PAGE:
Argentinian voters went the other day to polls to elect a new president who will take over from President Cristina Fernandez de Kirchner. Opinion polls have been showing Daniel Scioli the Peronist Left candidate comfortably leading his main conservative opponent Mauricio Macri. Less than two weeks before that Justin Trudeau, the leader of Canada’s Liberal party, ended nine years of extremist Conservative rule. As for the USA, thanks to his domestic programs President Barack Obama is shown by opinion polling to be enjoying a 51 percent approval rating despite his disastrous foreign policies.
Former Secretary of State Hillary Clinton seems to be in a very good shape in primaries campaign while Republican contenders sink in bottomless pit of pandering to the extreme religious and racist in pursuit of votes.
From Canada in the northern part of North America to Argentina in the southern part the winds of politics are blowing left, keeping in mind of course that what matters most in global affairs is the US compass.
Many were taken by surprise by Trudeau Jr’s decisive victory. The son of the later charismatic ex-Prime Minister Pierre Elliott Trudeau who led Canada for around 15 years (1968-1979) and (1980-1984) soundly defeated Stephen Harper, the most hawkish right wing leader in Canada’s recent history.
During his nine-year term in office Harper adopted all kinds of reactionary and offensive stances bordering on outright racism, especially against Muslins, immigrants and Palestinian rights; benefitting from a divided opposition between the Liberals and the New Democratic party leftists. By the end of the day, however, the Canadian had enough, and the Harper “experiment’ ran out of steam the moment a credible alternative became available.
In Latin America – Central and South America – long regarded by Washington as its “back garden” the picture has been somewhat different. Throughout the Cold War, Washington benefitted from a “triple alliance” comprising of the Church, the military and the rich whether from landed aristocracy or agents and dealers of American business interests and monopolies.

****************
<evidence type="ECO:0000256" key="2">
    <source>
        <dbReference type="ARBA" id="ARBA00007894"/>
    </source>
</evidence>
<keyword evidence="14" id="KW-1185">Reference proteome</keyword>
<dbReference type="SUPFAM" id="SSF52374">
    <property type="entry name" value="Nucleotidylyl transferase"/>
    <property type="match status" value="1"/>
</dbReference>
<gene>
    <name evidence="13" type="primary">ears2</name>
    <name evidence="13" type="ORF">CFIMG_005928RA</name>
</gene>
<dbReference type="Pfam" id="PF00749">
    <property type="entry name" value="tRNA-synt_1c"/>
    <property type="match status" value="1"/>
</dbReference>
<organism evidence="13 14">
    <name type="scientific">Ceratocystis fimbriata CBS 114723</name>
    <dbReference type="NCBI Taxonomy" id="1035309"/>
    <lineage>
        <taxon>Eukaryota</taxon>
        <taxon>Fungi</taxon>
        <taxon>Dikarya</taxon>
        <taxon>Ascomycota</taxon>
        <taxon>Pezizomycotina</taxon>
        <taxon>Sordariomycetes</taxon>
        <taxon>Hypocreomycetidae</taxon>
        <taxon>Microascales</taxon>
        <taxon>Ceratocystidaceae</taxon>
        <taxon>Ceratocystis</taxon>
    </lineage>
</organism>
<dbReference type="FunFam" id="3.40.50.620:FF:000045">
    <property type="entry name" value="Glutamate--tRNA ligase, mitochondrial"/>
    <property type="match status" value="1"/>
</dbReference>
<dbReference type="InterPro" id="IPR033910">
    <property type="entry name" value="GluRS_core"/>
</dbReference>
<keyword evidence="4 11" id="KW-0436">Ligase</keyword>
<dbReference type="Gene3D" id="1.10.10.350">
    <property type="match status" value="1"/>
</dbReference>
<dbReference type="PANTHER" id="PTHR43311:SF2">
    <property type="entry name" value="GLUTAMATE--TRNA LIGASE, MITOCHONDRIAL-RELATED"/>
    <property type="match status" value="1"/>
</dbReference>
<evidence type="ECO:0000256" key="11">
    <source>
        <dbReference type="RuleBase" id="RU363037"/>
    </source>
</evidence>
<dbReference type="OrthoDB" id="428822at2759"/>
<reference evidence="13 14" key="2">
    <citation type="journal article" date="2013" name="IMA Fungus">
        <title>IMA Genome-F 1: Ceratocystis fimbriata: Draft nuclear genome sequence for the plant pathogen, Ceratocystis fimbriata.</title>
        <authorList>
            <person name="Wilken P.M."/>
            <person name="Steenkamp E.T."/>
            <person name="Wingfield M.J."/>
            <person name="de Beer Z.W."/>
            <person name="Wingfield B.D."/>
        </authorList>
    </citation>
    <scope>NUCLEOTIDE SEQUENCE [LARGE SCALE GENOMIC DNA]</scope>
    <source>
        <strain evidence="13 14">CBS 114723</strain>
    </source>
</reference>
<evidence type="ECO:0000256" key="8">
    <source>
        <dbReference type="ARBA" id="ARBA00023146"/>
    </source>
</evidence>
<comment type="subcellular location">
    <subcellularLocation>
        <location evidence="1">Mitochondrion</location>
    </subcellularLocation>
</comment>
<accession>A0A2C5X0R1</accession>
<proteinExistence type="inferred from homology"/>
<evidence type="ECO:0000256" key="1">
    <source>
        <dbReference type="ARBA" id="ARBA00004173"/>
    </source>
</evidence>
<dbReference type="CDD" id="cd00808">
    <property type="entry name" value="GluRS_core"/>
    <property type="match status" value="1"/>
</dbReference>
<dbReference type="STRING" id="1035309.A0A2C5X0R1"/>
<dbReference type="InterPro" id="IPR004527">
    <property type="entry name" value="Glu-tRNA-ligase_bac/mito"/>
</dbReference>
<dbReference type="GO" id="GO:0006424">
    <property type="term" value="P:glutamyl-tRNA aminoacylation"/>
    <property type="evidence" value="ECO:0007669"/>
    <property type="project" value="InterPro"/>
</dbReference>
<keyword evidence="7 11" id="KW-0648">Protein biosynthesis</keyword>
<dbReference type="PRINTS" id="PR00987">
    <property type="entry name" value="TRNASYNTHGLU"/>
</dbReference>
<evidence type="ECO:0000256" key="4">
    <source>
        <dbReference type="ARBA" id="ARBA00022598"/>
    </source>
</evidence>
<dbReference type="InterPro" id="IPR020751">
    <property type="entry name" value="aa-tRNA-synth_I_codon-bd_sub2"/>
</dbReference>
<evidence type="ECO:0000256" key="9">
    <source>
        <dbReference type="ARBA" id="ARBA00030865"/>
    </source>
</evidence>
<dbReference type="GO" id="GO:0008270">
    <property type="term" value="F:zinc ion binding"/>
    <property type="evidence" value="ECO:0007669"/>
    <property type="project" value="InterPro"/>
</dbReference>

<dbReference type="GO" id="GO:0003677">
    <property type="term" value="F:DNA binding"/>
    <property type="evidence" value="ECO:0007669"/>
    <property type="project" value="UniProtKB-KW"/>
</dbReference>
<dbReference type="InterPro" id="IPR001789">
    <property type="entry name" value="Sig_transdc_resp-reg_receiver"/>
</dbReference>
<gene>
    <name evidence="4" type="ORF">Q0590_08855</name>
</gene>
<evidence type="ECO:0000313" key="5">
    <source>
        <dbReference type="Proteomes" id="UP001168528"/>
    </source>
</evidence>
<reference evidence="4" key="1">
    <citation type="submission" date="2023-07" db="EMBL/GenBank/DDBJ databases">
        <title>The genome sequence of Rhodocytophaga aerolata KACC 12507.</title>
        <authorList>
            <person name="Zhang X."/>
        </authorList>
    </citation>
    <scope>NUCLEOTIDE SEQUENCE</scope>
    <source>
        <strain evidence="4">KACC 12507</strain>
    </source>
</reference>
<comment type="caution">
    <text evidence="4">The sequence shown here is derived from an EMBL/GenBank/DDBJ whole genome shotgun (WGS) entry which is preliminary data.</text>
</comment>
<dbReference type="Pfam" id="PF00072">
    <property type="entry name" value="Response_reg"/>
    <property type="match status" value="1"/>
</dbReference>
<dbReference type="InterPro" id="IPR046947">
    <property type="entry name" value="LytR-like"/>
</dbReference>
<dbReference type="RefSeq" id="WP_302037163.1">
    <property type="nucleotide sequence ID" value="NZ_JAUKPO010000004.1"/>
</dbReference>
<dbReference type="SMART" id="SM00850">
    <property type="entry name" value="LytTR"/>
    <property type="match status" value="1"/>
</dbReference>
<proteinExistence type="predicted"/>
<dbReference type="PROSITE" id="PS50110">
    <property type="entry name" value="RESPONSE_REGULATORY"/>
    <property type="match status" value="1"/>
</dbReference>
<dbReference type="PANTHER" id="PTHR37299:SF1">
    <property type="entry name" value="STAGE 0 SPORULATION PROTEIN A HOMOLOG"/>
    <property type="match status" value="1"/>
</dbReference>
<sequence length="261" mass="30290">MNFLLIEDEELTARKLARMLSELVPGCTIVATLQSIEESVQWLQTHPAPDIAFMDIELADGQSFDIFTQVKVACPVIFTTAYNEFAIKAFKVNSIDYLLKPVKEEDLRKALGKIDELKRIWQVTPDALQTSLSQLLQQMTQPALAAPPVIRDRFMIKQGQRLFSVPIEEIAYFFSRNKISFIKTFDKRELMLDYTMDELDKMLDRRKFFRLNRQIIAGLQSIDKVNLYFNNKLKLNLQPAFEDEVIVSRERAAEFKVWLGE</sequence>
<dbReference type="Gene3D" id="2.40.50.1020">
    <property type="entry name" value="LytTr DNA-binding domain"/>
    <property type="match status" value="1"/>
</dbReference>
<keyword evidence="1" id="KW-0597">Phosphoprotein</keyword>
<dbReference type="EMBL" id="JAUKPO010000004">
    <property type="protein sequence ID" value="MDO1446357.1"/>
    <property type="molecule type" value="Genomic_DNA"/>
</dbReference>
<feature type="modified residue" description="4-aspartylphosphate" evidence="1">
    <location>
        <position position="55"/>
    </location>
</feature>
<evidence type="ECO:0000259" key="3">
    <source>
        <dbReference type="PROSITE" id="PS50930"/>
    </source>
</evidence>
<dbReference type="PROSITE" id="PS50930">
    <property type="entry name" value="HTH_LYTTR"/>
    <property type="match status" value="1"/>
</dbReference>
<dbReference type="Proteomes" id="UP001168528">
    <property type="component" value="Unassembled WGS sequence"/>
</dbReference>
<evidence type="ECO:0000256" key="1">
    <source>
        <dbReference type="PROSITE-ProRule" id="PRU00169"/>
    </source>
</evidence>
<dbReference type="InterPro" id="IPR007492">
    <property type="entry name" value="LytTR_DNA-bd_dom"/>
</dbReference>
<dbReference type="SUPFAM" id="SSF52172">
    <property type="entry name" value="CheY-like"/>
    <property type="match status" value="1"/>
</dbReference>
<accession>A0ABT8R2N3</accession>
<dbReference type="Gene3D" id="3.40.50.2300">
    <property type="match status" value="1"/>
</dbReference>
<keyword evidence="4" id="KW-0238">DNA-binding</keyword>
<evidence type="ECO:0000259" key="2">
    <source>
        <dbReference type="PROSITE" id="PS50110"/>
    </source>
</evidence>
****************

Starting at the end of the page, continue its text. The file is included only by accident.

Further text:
Thus, this “alliance” ruthlessly exploited and subjugated the poor peasant and working class as well as persecuted middle class liberals and progressives. Military dictatorships never hesitated in resorting to excessive violence, bloody purges and violation of human rights. “Death Squads” were formed to carry out kidnappings and assassinations, only to be confronted by radical revolutionary organizations that became active in the countryside, jungles, as well as inner cities.
The end of the Cold War marked by the collapse of the USSR brought down the logic on which the aforementioned “triple alliance” depended and flourished. Even the stance of the (Catholic) Church began to change; indeed, in many cases, the Church began to openly side with the poor against the military, monopolies and foreign interests defended and bankrolled by military dictators.
Actually, even before the disintegration of the USSR “Revolutionary Theology” started to emerge in several countries like Colombia. Evangelical missionary activities by some Protestant groups, furthermore, antagonized the Catholic churches locally pushing them to cement their ties with their local poor population who became their incubators and protectors.